“Three other companies, Conti-Agro, Central Trading and Export, and African Farms with no domestic rice production plan, have imported 98, 285MT of rice without approved quotas and owe the treasury N8.16 billion.   All these five companies owe the Nigerian government a total of N36.56 billion,” he said, insisting that every company must pay “what is due for excess volume they were allotted to import or for rice imported without a quota.”On his resolved to ensure that the right thing was done, the minister said: “I will not be intimidated. I will not be bought or corrupted. I will not sell my country to any foreign company. The president has given us a clear marching order to make Nigerian self sufficient in rice and we will fully achieve this.

Thai Rice To Be Promoted In Hong Kong

BANGKOK, Jan 13 (Bernama) -- Commerce Minister General Chatchai Sarikulya will visit Hong Kong from Jan 16-17 to promote Thai rice, Thai News Agency (TNA) reported.The ministry's Department of Foreign Trade reported on Tuesday that the minister will lead a delegation of Thai rice exporters to meet Hong Kong's secretary for commerce and economic development to discuss trade relations, especially those concerning rice.The official report said the Thai delegation will also meet chairs of Hong Kong's three rice importers' associations which have played important roles in importing and distributing Thai rice to local restaurants and households.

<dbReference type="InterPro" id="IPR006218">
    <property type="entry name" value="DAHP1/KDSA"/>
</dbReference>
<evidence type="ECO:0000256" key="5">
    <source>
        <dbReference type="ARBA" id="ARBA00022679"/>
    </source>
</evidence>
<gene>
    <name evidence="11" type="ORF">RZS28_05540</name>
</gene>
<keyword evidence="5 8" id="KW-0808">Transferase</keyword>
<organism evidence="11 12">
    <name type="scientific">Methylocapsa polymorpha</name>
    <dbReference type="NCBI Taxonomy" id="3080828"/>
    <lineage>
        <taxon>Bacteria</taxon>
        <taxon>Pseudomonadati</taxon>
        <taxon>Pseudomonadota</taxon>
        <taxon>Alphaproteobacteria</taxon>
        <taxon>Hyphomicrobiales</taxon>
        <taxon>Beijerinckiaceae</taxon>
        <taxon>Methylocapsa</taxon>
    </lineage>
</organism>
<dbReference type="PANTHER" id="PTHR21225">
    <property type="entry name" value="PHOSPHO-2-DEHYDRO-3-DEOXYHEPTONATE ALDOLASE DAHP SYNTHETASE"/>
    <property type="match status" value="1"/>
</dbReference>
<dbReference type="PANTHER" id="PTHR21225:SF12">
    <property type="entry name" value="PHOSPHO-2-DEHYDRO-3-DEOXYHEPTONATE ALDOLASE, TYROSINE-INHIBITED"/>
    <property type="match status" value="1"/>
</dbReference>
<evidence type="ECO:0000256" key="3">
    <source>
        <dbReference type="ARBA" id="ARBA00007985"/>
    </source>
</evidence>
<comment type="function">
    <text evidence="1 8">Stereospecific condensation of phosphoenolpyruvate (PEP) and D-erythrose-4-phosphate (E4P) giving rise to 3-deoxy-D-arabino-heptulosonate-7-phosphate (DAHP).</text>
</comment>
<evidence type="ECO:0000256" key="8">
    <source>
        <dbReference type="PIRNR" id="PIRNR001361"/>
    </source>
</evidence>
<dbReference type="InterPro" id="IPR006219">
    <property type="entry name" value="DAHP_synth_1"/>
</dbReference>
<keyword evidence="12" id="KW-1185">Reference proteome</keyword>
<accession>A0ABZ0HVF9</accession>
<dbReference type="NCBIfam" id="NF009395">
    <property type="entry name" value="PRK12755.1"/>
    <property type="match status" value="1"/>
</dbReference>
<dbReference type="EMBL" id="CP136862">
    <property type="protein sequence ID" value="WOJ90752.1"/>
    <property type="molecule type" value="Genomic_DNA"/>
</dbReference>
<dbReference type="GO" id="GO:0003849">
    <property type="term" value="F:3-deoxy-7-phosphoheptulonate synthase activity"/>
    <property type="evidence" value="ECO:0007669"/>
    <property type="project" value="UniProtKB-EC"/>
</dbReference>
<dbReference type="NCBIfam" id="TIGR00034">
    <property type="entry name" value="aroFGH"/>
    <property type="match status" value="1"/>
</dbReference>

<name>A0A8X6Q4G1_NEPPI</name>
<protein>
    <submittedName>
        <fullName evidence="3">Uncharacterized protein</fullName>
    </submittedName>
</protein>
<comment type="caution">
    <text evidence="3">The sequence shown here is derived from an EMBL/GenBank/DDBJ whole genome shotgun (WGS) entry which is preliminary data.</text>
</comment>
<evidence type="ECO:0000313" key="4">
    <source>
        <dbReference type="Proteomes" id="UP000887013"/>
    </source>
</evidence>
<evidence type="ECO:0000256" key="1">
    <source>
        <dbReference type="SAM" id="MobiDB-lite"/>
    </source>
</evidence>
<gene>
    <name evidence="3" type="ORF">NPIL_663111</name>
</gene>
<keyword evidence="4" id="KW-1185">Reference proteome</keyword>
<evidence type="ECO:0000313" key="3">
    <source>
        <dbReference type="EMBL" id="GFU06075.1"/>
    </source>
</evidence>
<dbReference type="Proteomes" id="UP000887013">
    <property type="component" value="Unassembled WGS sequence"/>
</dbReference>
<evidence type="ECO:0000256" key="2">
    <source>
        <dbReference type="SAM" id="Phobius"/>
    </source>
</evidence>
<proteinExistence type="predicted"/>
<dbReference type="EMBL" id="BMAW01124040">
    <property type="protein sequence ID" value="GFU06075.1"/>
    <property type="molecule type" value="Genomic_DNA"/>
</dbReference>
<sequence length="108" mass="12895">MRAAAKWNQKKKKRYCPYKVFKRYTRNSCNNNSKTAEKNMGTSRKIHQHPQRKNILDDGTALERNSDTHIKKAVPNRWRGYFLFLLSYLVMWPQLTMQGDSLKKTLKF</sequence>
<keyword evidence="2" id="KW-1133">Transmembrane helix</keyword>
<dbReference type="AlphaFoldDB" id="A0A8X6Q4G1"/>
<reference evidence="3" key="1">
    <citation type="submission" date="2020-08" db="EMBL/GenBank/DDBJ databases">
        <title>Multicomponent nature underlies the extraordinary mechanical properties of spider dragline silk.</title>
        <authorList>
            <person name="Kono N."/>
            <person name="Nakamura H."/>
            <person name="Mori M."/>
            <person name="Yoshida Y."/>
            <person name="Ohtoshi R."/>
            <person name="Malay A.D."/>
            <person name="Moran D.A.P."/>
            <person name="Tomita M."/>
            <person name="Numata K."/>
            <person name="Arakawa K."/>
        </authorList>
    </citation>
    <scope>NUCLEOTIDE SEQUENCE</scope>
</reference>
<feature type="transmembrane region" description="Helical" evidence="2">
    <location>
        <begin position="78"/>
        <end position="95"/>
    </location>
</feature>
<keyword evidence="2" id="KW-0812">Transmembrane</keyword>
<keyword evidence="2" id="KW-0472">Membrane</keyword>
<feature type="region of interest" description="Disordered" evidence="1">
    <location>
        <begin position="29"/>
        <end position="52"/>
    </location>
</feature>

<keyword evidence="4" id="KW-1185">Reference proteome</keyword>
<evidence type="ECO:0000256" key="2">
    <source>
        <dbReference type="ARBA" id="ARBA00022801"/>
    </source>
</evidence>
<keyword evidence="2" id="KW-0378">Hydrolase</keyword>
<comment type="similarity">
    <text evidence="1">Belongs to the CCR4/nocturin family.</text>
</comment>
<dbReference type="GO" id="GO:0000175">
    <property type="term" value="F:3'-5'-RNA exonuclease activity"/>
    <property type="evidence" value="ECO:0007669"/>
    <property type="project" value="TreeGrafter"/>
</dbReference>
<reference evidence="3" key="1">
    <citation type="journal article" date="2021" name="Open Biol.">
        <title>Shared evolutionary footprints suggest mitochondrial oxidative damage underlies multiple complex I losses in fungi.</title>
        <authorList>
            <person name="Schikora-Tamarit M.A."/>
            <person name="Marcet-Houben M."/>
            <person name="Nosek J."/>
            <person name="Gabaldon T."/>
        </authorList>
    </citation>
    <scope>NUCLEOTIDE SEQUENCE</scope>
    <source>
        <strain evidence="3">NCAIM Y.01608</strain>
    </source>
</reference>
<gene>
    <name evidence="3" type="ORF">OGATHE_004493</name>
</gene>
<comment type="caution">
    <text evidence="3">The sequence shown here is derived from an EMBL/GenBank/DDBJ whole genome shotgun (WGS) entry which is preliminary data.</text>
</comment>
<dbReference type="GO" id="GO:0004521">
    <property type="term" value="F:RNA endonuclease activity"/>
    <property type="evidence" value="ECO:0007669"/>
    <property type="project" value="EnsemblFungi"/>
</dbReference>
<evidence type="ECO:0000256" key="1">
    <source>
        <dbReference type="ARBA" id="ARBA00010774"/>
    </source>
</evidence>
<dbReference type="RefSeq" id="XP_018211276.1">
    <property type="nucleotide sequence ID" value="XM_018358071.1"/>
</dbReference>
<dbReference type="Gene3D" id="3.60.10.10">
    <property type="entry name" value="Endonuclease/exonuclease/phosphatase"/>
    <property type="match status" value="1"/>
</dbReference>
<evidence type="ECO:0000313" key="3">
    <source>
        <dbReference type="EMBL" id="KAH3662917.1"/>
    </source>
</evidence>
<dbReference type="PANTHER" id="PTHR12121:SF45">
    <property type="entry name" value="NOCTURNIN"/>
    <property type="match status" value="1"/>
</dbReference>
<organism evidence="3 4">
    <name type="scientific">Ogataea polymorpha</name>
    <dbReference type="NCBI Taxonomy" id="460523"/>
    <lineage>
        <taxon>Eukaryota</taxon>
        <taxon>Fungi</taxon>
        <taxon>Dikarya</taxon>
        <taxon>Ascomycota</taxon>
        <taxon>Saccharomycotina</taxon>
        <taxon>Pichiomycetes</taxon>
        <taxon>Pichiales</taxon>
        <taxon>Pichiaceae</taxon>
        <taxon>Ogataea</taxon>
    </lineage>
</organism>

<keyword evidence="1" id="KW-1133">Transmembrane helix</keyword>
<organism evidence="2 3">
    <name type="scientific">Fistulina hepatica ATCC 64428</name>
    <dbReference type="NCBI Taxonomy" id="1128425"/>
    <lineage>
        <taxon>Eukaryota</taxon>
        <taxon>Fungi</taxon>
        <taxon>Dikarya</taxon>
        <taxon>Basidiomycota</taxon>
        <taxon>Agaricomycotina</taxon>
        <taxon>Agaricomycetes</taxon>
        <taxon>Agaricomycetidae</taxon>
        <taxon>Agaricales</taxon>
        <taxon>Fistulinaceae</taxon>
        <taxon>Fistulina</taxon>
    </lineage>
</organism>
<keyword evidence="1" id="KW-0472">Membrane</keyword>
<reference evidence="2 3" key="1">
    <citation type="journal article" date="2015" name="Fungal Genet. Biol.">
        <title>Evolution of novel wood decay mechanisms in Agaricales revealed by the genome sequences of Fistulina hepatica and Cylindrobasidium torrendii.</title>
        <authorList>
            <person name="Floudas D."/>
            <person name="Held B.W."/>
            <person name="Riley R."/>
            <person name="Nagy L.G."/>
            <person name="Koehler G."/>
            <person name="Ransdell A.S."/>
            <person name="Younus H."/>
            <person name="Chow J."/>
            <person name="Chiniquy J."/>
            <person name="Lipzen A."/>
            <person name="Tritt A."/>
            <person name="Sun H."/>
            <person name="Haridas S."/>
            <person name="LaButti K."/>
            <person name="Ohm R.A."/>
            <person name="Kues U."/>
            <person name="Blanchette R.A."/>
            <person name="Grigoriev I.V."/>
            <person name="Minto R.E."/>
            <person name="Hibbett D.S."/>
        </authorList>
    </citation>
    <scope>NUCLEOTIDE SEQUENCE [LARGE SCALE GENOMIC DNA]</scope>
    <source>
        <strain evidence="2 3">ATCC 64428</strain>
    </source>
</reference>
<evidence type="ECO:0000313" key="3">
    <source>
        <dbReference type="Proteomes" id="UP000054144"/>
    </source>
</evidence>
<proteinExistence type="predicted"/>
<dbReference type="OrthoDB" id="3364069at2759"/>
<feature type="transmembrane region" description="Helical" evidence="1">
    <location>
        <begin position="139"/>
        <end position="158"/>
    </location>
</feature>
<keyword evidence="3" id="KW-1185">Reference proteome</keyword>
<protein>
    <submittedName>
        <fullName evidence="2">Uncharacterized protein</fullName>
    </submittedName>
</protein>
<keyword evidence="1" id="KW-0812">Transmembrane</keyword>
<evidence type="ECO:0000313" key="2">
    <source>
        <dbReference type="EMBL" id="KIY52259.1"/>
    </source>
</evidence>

The report noted that the Thai commerce minister will also witness the signing of a letter of intent (LOI) on bilateral cooperation to promote Thai rice and a memorandum of understanding (MoU) between Thai rice exporters and Hong Kong's rice importers.According to the official report, both pacts should involve the trade of 100,000 tonnes of rice and should be a good sign for an increase in market share for Thai rice in Hong Kong.The Ministry of Commerce will also present the Best Friend of Thai Rice Award to seven key importers of Thai rice in Hong Kong.


Texas rice producers to gather for production planning

Jan 12, 2015Logan Hawkes
President Obama's planned initiative to ease embargo restrictions on Cuba is some of the best news rice producers have heard in 40 years.
In spite of multiple and consecutive years of major setbacks for Texas rice producers, the century-old tradition of growing long grain rice in the state remains an important and viable industry to the individuals and communities it serves.While a shortage of water for irrigation, persistent pest management challenges and competition from foreign rice producers, among other issues, continue to hamper Texas and Western rice belt producers, not all news is bad.